Read Part I, here. Read Part II, here.
Lacey reacted when I told her the news. Her face softened and her eyebrows lifted and she smiled and turned her head, exposing her white teeth and her white neck. She kissed me.
I took the job. Two weeks later I moved into a cubicle. I began re-writing the new employee handbook, which they hadn’t updated in a decade. The waste basket under my desk took a scented liner and nauseated me all day long. Modern offices don’t use chalk.
On one of my first days in the office the day care in the building asked around to see if any background checked government employees could fill in for an hour or two due to some picnic-related injuries someone had suffered. I volunteered, and I admit I was thinking they might have chalk.
I watched six kids, ranging from an Iraqi girl who could recite most of “Who’s on First?” to a remarkable fat boy who fell during a game of tag and actually bounced. I kept one eye on the children and one eye on the supplies closet. At the first opportunity, under the pretense of finding a pink colored pencil for the Persian Vaudeville aficionado, I found the only chalk in the building: sidewalk chalk. I gestured toward my face with a blue piece and took a bite, back to the room. It tasted awful. This wasn’t chalk. Nothing pure and nothing clean about this substance. My heart grieved.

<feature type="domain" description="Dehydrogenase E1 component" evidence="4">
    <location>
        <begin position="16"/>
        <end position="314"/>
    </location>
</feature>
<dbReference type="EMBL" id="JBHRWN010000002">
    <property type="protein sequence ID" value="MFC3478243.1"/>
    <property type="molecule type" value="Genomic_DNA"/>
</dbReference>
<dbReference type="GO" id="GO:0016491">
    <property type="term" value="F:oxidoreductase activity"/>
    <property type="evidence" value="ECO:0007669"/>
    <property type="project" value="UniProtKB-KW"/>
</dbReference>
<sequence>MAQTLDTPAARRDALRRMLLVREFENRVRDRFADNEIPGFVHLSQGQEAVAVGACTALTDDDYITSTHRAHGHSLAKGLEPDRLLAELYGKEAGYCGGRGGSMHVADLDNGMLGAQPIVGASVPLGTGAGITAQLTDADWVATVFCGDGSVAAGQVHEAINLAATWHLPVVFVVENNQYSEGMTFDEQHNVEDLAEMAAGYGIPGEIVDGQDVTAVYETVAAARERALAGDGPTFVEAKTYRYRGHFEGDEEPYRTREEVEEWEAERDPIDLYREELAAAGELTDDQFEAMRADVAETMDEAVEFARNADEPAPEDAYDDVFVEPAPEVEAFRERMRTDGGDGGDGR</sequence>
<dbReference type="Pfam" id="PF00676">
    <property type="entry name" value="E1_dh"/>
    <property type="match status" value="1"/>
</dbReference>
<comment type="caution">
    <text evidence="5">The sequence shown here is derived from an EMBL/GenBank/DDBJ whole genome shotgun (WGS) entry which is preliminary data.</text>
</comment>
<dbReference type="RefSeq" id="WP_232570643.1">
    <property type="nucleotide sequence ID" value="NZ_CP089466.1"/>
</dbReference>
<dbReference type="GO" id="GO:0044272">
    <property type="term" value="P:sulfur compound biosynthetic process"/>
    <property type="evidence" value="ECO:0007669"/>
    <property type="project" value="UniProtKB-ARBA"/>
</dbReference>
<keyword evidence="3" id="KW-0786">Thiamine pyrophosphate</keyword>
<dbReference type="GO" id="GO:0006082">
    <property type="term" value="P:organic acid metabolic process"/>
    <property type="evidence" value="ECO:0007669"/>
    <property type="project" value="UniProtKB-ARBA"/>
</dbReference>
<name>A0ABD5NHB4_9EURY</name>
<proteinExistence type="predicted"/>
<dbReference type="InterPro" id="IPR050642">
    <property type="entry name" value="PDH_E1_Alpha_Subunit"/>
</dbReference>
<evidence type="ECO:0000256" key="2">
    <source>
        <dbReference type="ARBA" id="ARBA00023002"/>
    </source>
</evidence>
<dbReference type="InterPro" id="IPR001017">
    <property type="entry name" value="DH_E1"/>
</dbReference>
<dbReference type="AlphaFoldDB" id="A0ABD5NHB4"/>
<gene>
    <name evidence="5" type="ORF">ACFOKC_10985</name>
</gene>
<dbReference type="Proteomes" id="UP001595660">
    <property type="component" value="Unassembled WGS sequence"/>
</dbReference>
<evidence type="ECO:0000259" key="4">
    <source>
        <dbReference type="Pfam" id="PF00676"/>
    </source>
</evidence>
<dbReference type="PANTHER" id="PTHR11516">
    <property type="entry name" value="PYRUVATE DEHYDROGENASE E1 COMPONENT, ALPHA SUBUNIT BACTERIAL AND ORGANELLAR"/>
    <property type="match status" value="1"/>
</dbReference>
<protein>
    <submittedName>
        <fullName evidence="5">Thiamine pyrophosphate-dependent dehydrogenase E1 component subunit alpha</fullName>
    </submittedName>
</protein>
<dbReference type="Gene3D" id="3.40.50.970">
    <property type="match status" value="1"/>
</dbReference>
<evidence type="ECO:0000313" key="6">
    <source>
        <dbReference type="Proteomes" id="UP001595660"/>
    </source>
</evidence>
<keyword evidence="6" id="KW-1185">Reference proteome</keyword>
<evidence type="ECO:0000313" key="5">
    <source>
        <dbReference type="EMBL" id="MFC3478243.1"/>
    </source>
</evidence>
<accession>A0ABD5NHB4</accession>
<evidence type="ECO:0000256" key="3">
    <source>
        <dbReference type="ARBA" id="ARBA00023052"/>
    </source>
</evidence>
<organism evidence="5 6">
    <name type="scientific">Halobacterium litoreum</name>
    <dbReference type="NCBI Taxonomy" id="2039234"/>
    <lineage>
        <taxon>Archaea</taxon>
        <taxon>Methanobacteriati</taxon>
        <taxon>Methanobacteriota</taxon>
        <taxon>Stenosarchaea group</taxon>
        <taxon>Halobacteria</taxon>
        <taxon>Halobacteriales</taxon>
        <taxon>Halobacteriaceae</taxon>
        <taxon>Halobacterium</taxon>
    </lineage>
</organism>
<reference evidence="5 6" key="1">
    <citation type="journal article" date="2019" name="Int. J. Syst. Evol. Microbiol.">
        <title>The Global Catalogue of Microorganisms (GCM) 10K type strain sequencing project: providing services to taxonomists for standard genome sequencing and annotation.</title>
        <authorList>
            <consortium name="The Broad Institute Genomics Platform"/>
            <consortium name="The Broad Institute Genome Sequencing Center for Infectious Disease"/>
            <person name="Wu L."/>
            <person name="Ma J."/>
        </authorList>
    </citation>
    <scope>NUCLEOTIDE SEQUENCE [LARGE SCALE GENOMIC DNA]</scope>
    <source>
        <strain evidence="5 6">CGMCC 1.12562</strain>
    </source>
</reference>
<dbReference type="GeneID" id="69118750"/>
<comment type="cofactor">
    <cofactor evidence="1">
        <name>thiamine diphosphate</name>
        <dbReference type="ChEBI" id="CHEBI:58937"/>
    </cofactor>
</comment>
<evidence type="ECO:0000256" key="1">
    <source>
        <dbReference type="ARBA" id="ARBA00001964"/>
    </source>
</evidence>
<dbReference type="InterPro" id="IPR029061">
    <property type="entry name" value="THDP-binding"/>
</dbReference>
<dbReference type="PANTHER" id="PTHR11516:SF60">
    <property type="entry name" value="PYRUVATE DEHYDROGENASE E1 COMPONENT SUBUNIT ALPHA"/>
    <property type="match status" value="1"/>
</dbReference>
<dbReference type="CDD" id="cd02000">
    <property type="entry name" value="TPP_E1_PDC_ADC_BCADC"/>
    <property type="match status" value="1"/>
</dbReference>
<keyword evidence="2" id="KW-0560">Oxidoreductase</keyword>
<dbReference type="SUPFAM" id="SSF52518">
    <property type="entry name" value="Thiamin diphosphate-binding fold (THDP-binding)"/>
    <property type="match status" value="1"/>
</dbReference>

I eventually lifted my eyes to the fat boy. He glanced side to side with furtive eyes and slid something into his mouth. I hunched over towards him and peered. He had a chunk of play-dough in his hand and made good headway on it. I walked to him and he straightened up and swallowed. I took the playdough from him with a disapproving look. As I walked away, I fingered a bit of the stuff into a ball. I ate a small bite as I looked out the window at the cars in the parking lot. So much salt. A salt overload. I took another bite. But still a simple taste. Very direct.
I looked down as a new meter maid moved from car to car, chalking tires. I recalled the white weight of an unspoiled cylinder in memory. I felt the dense squish of the dough in my hand. It seemed like a good time for something new.